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Samuel Ross x Oakley Season 2
Photography Hamish Stephenson

A-COLD-WALL* founder Samuel Ross escapes the inner city with Oakley

The designer joins forces with the label on a second collaborative collection

What do you get when one of the world’s most exciting streetwear designers swaps the urban landscape for the natural world? It probably looks a lot like Samuel Ross’s new collection for Oakley, which the designer unveiled in Milan last week. His second for the brand, the A-Cold-Wall* founder has taken on the task of creating highly functional garments whilst maintaining his signature ACW* feel.

The difference lies in the respective landscapes in which the two brands exist. “With ACW* the talking point is heavily woven into the conversation of race and multiculturalism and architecture and industrial process,” explains Ross. “Whereas here, it’s almost the juxtaposition where Oakley is about the outdoor protagonist and the person who is actually trying to escape that inner city narrative, and enjoys hardship through training and hiking. It’s almost like the flip of the coin.”

The collection utilises panels, pockets, and zips to create garments that morph according to the user’s needs: both practical and aesthetic. Technical pants can be adjusted at the knee to change their silhouette, or unzipped lengthways as if sliced open. Prints resembling clay smudges and mud splatters feature on t-shirting and outerwear, and sweaters are panelled with thermal silver foil.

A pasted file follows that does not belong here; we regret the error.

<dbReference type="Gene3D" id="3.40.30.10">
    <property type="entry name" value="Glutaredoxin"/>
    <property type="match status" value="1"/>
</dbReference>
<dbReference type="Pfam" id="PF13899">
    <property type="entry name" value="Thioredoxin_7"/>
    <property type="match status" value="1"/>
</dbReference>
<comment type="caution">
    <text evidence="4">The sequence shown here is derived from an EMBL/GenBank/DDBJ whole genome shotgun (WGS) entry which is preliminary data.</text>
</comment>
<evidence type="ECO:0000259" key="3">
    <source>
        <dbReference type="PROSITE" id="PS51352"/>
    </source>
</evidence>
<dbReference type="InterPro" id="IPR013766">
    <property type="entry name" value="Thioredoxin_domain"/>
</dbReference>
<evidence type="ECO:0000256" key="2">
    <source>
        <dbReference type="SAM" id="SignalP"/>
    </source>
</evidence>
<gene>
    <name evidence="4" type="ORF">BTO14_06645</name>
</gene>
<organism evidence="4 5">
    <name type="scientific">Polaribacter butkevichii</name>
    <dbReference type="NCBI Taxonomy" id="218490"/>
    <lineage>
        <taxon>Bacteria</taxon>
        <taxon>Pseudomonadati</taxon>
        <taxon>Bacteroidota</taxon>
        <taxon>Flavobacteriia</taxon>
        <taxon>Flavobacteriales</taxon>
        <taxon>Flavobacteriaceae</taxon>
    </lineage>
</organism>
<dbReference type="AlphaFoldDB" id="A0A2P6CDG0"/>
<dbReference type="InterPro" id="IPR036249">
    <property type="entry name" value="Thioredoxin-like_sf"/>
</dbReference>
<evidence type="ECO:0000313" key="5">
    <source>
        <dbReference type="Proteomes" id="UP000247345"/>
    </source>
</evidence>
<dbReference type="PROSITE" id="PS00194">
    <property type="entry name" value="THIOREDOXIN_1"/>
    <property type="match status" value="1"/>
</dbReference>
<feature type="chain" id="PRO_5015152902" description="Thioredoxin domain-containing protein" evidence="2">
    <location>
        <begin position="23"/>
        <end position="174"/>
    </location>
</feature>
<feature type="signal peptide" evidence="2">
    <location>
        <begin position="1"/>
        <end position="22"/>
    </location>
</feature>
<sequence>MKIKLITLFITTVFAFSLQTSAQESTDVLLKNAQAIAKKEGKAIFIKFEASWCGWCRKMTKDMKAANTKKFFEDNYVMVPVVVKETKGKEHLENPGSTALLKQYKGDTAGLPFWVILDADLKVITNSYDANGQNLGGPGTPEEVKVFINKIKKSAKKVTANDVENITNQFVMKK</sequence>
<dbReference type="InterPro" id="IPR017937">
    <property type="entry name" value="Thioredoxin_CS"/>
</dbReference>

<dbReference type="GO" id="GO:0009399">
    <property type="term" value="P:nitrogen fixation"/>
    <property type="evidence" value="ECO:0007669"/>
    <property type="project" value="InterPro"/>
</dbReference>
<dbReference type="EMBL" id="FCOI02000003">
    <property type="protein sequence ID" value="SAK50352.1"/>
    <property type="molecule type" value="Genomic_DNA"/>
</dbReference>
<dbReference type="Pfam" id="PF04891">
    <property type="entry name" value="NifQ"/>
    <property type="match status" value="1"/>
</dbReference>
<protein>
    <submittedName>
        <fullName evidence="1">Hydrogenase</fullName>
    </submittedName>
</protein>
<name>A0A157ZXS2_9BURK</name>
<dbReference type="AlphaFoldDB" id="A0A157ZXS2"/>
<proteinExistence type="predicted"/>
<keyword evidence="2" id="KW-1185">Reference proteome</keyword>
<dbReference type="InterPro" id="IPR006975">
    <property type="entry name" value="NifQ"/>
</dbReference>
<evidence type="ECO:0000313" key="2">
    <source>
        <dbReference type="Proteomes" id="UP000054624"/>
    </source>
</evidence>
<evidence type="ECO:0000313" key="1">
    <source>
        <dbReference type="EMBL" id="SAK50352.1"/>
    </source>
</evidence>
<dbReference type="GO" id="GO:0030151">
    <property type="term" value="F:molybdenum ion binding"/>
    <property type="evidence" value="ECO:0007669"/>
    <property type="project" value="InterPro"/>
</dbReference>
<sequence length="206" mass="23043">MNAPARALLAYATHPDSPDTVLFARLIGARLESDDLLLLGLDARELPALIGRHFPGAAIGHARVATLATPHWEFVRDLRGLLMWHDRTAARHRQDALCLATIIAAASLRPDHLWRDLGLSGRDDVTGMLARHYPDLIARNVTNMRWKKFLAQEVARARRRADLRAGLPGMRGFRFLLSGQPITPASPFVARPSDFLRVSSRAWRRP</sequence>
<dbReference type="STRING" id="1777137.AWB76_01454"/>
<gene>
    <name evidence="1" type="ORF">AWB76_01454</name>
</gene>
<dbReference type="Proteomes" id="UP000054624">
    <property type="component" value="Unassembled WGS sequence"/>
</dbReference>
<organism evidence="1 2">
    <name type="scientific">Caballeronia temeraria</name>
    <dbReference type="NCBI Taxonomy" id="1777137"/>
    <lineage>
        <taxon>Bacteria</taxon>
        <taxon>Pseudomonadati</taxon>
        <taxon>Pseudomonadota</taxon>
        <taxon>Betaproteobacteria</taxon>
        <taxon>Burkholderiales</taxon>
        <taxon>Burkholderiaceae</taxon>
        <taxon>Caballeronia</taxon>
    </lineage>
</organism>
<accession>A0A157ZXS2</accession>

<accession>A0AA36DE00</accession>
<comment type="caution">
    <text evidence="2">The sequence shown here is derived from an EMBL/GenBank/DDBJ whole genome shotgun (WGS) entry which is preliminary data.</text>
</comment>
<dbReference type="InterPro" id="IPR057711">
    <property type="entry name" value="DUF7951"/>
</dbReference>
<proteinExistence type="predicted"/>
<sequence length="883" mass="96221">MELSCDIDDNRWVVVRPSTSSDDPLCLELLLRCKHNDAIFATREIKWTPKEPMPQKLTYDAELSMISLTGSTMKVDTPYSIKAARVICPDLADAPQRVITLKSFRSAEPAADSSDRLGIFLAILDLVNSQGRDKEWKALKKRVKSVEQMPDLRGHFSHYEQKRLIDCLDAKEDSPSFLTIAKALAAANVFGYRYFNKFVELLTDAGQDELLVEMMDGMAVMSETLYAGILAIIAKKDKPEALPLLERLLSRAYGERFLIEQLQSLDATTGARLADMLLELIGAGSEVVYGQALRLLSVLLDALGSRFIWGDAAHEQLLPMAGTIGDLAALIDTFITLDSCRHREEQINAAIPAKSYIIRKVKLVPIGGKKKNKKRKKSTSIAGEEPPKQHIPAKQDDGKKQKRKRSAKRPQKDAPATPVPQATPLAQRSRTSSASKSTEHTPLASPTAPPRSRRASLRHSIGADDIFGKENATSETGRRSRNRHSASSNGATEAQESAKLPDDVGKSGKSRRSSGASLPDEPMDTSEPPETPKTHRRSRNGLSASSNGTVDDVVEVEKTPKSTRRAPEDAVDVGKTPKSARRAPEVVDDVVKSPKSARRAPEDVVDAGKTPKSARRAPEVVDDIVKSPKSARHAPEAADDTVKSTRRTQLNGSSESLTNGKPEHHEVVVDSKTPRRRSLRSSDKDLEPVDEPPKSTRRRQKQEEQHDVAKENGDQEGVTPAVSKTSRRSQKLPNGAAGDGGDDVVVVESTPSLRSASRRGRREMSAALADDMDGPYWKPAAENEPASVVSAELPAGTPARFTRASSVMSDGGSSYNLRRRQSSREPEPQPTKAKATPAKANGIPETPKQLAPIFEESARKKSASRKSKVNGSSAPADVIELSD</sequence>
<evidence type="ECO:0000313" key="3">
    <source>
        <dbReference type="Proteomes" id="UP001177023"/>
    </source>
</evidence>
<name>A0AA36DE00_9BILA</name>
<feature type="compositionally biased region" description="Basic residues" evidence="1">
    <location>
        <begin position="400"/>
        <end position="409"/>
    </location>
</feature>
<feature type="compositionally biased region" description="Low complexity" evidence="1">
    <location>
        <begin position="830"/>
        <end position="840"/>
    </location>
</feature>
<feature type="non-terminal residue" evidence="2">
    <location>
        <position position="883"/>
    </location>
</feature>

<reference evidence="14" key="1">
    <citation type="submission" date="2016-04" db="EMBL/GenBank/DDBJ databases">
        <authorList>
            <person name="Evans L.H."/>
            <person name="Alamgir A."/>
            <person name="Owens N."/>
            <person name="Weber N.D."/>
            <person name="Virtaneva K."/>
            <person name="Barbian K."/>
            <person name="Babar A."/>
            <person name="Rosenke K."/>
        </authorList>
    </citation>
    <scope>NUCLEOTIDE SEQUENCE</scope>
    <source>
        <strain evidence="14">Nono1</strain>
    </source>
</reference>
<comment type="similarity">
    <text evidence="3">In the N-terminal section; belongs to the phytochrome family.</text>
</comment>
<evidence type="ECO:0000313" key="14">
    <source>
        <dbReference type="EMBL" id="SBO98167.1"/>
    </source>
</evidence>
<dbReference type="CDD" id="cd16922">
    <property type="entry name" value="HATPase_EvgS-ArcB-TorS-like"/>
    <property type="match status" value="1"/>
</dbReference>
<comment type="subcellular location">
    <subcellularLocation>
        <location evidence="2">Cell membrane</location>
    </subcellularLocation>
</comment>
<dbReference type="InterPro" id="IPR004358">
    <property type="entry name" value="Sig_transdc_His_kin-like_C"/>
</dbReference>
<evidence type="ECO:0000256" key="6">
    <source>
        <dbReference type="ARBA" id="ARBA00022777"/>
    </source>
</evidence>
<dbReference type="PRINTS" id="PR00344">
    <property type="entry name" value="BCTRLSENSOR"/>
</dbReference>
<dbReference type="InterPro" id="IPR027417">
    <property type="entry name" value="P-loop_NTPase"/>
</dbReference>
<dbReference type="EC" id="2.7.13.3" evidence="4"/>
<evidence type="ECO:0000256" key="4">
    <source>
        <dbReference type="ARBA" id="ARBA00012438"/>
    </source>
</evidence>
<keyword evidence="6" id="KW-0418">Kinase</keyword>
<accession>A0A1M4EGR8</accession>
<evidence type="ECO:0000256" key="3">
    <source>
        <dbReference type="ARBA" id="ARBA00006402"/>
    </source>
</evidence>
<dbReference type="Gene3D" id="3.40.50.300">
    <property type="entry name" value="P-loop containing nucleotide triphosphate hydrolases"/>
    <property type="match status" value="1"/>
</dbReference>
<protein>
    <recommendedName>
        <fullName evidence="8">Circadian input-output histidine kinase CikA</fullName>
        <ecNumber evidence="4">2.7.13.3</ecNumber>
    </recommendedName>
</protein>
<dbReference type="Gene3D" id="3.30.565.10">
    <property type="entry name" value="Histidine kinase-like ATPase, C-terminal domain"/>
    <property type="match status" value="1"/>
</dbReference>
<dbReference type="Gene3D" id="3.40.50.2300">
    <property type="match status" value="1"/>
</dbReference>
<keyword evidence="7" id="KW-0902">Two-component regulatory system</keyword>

“I think the main difference is storytelling. There’s a completely different narrative. So although fabrications are aligned and there are nuances of ACW* aesthetic that travel with myself and what I do, the main objective with Oakley is to produce technical garments for the outdoors.”

Known for his ability to capture the zeitgeist, Ross’s vision aims to reinvent the fusty notion of The Great Outdoors (thanks mum and dad). Through his lens, it becomes a space of innovation and exploration, proving that youth culture isn’t just about sitting inside on our phones. “It’s once again about trying to show the outdoors in a way that it may not have been looked at before; as this new land or new space which needs exploration. And that really comes from the fact that our generation probably doesn't spend enough time actually out in nature, touching the dirt, exploring landscapes.”

Not one to shy away from – literally – getting his hands dirty, Ross describes how first hand experience allowed him to better understand the environment in which these garments would live. “This season it feels a bit more robust… That’s really just come from going out onto these hikes with the Oakley team, and shooting these campaigns over three to four days.”

These excursions also helped to define the aesthetic, with earthy, muted reds, burnt ochres, and moss-like jersey textures featuring throughout the collection. The clothes have a sense of survival, one which is reflected in the campaign video, shot by Ross himself and his longtime collaborator Hamish Stevenson. The film tracks a lone figure wandering through an austere landscape (Norfolk’s breathtaking Hunstanton Cliffs), accompanied by an eerie, metallic soundscape. The model’s long, purposeful strides recall Giacometti’s famous Striding Man I, a symbol of mankind’s constant forward motion. Given Ross’s vanguard approach to fashion and Oakley’s own brand of rugged outdoor pursuit, the metaphor seems fitting.

“The idea of movement and movement of people is definitely a topic that I try to reinterpret in my work,” says Ross. “I think it’s important that there is social commentary in work that designers are producing, because we do represent a collective or group… Even sometimes a generation.”

Watch the film below.